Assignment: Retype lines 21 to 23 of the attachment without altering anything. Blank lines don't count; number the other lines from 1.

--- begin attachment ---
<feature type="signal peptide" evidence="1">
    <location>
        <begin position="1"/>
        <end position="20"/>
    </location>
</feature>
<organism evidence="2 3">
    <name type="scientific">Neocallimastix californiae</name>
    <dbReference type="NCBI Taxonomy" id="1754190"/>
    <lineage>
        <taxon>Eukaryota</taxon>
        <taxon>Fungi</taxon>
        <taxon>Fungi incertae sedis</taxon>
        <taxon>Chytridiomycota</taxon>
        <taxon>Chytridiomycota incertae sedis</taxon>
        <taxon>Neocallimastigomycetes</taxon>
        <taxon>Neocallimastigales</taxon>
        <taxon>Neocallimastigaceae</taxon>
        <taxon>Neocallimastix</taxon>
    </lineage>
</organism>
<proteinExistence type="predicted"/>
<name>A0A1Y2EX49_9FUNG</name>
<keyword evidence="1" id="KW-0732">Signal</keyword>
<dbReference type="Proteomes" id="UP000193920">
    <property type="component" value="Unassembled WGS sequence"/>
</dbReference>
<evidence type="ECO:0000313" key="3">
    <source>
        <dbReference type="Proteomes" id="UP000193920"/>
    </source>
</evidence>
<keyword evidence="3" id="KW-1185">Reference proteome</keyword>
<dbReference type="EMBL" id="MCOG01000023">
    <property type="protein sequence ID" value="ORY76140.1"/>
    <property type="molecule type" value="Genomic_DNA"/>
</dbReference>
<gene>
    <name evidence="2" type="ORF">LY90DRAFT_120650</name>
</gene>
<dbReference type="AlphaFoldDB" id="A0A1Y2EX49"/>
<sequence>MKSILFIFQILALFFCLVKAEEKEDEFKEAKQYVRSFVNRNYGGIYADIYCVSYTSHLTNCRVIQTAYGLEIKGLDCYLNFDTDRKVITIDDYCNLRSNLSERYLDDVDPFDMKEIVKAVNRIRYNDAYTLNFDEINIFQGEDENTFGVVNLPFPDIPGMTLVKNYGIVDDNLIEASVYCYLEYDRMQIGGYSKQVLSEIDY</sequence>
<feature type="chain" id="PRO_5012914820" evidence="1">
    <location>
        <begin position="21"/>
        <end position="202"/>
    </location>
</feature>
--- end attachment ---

</organism>
<proteinExistence type="predicted"/>
<name>A0A1Y2EX49_9FUNG</name>